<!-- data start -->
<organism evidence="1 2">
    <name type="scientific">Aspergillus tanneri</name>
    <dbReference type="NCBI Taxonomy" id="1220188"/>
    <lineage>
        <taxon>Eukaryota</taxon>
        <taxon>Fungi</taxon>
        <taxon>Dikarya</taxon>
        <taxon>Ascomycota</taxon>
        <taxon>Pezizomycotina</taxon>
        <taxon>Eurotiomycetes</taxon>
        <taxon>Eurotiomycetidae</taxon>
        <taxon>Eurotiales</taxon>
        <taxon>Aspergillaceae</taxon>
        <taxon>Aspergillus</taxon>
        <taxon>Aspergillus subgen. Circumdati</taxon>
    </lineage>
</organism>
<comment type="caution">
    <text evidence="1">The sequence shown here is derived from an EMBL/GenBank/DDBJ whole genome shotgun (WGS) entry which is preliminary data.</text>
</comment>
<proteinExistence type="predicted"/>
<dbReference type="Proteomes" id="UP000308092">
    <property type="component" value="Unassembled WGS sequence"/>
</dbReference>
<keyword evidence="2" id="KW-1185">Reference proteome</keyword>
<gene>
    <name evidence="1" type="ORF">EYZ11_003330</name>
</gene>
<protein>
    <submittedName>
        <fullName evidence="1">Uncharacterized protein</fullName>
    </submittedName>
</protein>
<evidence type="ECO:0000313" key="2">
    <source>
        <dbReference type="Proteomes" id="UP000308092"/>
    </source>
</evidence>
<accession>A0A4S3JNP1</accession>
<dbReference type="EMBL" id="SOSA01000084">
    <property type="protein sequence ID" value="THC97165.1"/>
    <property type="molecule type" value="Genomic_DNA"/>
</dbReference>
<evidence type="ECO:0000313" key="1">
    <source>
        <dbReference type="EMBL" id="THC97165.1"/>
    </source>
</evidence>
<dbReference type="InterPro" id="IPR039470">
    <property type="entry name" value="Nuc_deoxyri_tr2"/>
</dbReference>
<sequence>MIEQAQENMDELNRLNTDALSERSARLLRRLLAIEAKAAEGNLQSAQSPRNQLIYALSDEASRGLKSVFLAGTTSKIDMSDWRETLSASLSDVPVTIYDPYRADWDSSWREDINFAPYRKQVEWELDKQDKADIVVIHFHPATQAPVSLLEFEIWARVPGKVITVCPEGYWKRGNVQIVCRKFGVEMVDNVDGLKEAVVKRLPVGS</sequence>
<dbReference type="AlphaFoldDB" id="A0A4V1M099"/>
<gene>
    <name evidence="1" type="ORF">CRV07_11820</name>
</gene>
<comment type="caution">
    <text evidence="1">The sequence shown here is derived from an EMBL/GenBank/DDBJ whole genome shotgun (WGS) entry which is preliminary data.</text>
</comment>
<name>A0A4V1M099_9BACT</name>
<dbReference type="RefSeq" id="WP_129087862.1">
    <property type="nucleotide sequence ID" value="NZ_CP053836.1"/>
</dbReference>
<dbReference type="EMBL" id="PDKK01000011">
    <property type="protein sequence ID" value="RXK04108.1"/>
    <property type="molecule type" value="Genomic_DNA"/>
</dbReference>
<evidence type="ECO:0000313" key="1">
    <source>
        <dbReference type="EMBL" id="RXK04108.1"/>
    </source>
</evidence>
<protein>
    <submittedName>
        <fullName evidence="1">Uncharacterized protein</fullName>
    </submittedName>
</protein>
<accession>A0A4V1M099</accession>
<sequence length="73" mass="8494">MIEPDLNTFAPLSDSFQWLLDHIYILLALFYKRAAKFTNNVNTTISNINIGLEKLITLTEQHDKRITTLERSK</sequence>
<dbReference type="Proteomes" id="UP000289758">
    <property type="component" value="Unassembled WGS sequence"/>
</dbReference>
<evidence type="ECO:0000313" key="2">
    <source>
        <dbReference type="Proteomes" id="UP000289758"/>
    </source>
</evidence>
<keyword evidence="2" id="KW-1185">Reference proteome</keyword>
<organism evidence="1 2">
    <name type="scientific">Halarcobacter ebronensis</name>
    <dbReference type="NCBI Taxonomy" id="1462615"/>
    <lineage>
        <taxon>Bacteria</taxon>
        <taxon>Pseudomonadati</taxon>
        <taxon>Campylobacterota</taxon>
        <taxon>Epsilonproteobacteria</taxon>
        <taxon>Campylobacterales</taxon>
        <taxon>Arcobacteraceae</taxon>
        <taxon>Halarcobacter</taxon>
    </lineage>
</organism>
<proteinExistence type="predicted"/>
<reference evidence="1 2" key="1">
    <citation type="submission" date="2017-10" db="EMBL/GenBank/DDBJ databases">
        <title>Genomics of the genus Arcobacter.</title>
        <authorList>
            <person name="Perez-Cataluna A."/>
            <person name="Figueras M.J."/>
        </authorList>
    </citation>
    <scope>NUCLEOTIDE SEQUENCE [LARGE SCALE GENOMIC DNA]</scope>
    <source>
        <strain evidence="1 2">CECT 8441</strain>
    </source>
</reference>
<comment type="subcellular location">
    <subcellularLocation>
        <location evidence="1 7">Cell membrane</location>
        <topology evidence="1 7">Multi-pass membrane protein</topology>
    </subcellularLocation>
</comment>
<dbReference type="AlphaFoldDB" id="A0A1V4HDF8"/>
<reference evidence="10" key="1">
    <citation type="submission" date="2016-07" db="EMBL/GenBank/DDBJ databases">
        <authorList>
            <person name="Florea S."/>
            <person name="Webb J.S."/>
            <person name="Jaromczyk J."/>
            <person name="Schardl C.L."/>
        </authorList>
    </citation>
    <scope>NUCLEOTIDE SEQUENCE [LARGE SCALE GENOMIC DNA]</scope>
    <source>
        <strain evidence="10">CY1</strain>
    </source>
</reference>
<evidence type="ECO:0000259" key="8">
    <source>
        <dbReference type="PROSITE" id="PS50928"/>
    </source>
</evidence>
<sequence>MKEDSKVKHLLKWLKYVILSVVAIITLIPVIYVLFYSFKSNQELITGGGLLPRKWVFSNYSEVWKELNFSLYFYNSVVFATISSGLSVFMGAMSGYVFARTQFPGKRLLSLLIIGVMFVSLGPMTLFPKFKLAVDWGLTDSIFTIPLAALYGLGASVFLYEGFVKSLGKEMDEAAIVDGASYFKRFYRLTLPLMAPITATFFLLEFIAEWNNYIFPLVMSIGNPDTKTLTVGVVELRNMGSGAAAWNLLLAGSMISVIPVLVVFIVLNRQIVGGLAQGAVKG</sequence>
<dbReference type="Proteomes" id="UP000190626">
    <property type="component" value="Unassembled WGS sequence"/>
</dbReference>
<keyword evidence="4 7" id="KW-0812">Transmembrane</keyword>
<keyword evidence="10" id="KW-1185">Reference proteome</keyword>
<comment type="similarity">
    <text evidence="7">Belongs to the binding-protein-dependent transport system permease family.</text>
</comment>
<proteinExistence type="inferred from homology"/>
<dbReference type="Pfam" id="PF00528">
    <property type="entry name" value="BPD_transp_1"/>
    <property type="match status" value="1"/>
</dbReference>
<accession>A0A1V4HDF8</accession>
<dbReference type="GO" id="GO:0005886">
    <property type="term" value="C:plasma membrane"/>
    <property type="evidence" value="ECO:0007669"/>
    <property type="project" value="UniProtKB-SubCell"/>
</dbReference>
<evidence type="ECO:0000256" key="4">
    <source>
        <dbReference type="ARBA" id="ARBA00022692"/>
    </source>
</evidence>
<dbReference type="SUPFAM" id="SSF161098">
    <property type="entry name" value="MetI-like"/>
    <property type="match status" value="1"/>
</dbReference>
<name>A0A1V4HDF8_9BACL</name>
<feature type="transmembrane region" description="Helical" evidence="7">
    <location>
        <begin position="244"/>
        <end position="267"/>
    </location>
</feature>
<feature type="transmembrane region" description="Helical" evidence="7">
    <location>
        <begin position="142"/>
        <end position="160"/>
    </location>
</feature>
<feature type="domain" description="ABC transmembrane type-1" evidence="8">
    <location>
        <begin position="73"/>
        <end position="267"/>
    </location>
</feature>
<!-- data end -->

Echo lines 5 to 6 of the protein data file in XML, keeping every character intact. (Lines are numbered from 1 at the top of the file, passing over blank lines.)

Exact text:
        <taxon>Eukaryota</taxon>
        <taxon>Fungi</taxon>